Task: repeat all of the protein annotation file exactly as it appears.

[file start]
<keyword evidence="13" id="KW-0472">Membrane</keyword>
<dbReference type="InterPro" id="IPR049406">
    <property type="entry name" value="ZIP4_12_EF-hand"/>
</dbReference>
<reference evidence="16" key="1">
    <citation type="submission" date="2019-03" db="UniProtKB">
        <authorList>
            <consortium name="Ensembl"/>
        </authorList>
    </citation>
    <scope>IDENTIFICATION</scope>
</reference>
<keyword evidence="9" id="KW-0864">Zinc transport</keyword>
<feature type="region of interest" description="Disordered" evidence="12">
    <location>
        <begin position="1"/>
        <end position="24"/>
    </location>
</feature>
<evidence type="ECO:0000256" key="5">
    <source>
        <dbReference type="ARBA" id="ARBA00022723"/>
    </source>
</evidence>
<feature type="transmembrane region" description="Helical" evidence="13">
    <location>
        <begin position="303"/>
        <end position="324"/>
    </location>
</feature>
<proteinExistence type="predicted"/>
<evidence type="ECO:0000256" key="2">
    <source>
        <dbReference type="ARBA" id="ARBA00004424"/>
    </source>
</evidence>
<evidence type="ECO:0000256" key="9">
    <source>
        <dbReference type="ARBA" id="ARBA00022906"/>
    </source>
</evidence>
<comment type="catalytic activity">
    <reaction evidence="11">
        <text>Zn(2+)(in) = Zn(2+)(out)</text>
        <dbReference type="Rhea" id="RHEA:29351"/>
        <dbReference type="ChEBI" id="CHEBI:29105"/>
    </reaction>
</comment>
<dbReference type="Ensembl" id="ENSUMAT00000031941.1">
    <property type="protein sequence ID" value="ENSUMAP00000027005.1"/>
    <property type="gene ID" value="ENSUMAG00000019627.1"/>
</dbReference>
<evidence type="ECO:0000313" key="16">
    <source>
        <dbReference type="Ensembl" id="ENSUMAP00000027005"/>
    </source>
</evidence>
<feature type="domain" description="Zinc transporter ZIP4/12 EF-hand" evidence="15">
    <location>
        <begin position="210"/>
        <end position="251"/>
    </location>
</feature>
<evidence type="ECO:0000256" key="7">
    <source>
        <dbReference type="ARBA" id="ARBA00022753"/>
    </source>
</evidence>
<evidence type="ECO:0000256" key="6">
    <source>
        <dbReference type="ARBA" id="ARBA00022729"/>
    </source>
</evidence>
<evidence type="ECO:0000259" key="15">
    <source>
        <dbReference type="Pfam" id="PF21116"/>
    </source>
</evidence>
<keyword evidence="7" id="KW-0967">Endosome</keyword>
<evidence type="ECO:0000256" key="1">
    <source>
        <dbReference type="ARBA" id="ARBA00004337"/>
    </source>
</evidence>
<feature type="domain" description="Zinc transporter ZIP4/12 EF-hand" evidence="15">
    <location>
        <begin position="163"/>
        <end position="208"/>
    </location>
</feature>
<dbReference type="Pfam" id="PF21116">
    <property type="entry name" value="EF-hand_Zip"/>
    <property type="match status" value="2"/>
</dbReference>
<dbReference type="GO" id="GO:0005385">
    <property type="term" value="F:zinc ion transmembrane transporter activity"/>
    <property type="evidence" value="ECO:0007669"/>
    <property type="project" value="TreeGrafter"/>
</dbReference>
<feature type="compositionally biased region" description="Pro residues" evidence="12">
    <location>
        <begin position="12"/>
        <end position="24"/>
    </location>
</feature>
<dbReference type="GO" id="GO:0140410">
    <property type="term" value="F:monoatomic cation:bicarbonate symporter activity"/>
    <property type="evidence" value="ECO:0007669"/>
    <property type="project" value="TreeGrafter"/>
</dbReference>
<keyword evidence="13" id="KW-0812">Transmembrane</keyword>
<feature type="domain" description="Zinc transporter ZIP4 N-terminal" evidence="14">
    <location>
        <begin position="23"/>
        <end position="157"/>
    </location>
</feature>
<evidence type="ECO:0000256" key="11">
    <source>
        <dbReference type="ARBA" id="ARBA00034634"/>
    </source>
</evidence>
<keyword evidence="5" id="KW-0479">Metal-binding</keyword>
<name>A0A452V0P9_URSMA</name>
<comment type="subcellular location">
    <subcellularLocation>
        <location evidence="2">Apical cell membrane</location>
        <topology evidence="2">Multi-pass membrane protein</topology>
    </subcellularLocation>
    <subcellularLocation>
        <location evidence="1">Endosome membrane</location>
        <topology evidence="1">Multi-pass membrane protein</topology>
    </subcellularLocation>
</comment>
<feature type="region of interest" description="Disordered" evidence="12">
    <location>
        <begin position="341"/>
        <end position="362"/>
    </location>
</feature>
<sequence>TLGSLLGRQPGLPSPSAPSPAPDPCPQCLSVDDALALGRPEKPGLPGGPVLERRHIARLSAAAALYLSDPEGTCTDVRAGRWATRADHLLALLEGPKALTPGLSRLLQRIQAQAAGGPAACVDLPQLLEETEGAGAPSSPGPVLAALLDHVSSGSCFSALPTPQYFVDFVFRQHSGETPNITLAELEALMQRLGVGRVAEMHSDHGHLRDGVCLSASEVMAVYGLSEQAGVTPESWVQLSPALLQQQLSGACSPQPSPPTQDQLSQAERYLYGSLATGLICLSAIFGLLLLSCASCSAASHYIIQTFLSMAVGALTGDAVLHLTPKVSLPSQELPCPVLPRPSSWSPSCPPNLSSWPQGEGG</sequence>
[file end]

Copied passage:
<keyword evidence="13" id="KW-0472">Membrane</keyword>
<dbReference type="InterPro" id="IPR049406">
    <property type="entry name" value="ZIP4_12_EF-hand"/>
</dbReference>
<reference evidence="16" key="1">
    <citation type="submission" date="2019-03" db="UniProtKB">
        <authorList>
            <consortium name="Ensembl"/>
        </authorList>
    </citation>
    <scope>IDENTIFICATION</scope>
</reference>
<keyword evidence="9" id="KW-0864">Zinc transport</keyword>
<feature type="region of interest" description="Disordered" evidence="12">
    <location>
        <begin position="1"/>
        <end position="24"/>
    </location>
</feature>
<evidence type="ECO:0000256" key="5">
    <source>
        <dbReference type="ARBA" id="ARBA00022723"/>
    </source>
</evidence>
<feature type="transmembrane region" description="Helical" evidence="13">
    <location>
        <begin position="303"/>
        <end position="324"/>
    </location>
</feature>
<proteinExistence type="predicted"/>
<evidence type="ECO:0000256" key="2">
    <source>
        <dbReference type="ARBA" id="ARBA00004424"/>
    </source>
</evidence>
<evidence type="ECO:0000256" key="9">
    <source>
        <dbReference type="ARBA" id="ARBA00022906"/>
    </source>
</evidence>
<comment type="catalytic activity">
    <reaction evidence="11">
        <text>Zn(2+)(in) = Zn(2+)(out)</text>
        <dbReference type="Rhea" id="RHEA:29351"/>
        <dbReference type="ChEBI" id="CHEBI:29105"/>
    </reaction>
</comment>
<dbReference type="Ensembl" id="ENSUMAT00000031941.1">
    <property type="protein sequence ID" value="ENSUMAP00000027005.1"/>
    <property type="gene ID" value="ENSUMAG00000019627.1"/>
</dbReference>
<evidence type="ECO:0000313" key="16">
    <source>
        <dbReference type="Ensembl" id="ENSUMAP00000027005"/>
    </source>
</evidence>
<feature type="domain" description="Zinc transporter ZIP4/12 EF-hand" evidence="15">
    <location>
        <begin position="210"/>
        <end position="251"/>
    </location>
</feature>
<evidence type="ECO:0000256" key="7">
    <source>
        <dbReference type="ARBA" id="ARBA00022753"/>
    </source>
</evidence>
<evidence type="ECO:0000256" key="6">
    <source>
        <dbReference type="ARBA" id="ARBA00022729"/>
    </source>
</evidence>
<evidence type="ECO:0000259" key="15">
    <source>
        <dbReference type="Pfam" id="PF21116"/>
    </source>
</evidence>
<keyword evidence="7" id="KW-0967">Endosome</keyword>
<evidence type="ECO:0000256" key="1">
    <source>
        <dbReference type="ARBA" id="ARBA00004337"/>
    </source>
</evidence>
<feature type="domain" description="Zinc transporter ZIP4/12 EF-hand" evidence="15">
    <location>
        <begin position="163"/>
        <end position="208"/>
    </location>
</feature>
<dbReference type="Pfam" id="PF21116">
    <property type="entry name" value="EF-hand_Zip"/>
    <property type="match status" value="2"/>
</dbReference>
<dbReference type="GO" id="GO:0005385">
    <property type="term" value="F:zinc ion transmembrane transporter activity"/>
    <property type="evidence" value="ECO:0007669"/>
    <property type="project" value="TreeGrafter"/>
</dbReference>
<feature type="compositionally biased region" description="Pro residues" evidence="12">
    <location>
        <begin position="12"/>
        <end position="24"/>
    </location>
</feature>
<dbReference type="GO" id="GO:0140410">
    <property type="term" value="F:monoatomic cation:bicarbonate symporter activity"/>
    <property type="evidence" value="ECO:0007669"/>
    <property type="project" value="TreeGrafter"/>
</dbReference>
<keyword evidence="13" id="KW-0812">Transmembrane</keyword>
<feature type="domain" description="Zinc transporter ZIP4 N-terminal" evidence="14">
    <location>
        <begin position="23"/>
        <end position="157"/>
    </location>
</feature>
<evidence type="ECO:0000256" key="11">
    <source>
        <dbReference type="ARBA" id="ARBA00034634"/>
    </source>
</evidence>
<keyword evidence="5" id="KW-0479">Metal-binding</keyword>
<name>A0A452V0P9_URSMA</name>
<comment type="subcellular location">
    <subcellularLocation>
        <location evidence="2">Apical cell membrane</location>
        <topology evidence="2">Multi-pass membrane protein</topology>
    </subcellularLocation>
    <subcellularLocation>
        <location evidence="1">Endosome membrane</location>
        <topology evidence="1">Multi-pass membrane protein</topology>
    </subcellularLocation>
</comment>
<feature type="region of interest" description="Disordered" evidence="12">
    <location>
        <begin position="341"/>
        <end position="362"/>
    </location>
</feature>
<sequence>TLGSLLGRQPGLPSPSAPSPAPDPCPQCLSVDDALALGRPEKPGLPGGPVLERRHIARLSAAAALYLSDPEGTCTDVRAGRWATRADHLLALLEGPKALTPGLSRLLQRIQAQAAGGPAACVDLPQLLEETEGAGAPSSPGPVLAALLDHVSSGSCFSALPTPQYFVDFVFRQHSGETPNITLAELEALMQRLGVGRVAEMHSDHGHLRDGVCLSASEVMAVYGLSEQAGVTPESWVQLSPALLQQQLSGACSPQPSPPTQDQLSQAERYLYGSLATGLICLSAIFGLLLLSCASCSAASHYIIQTFLSMAVGALTGDAVLHLTPKVSLPSQELPCPVLPRPSSWSPSCPPNLSSWPQGEGG</sequence>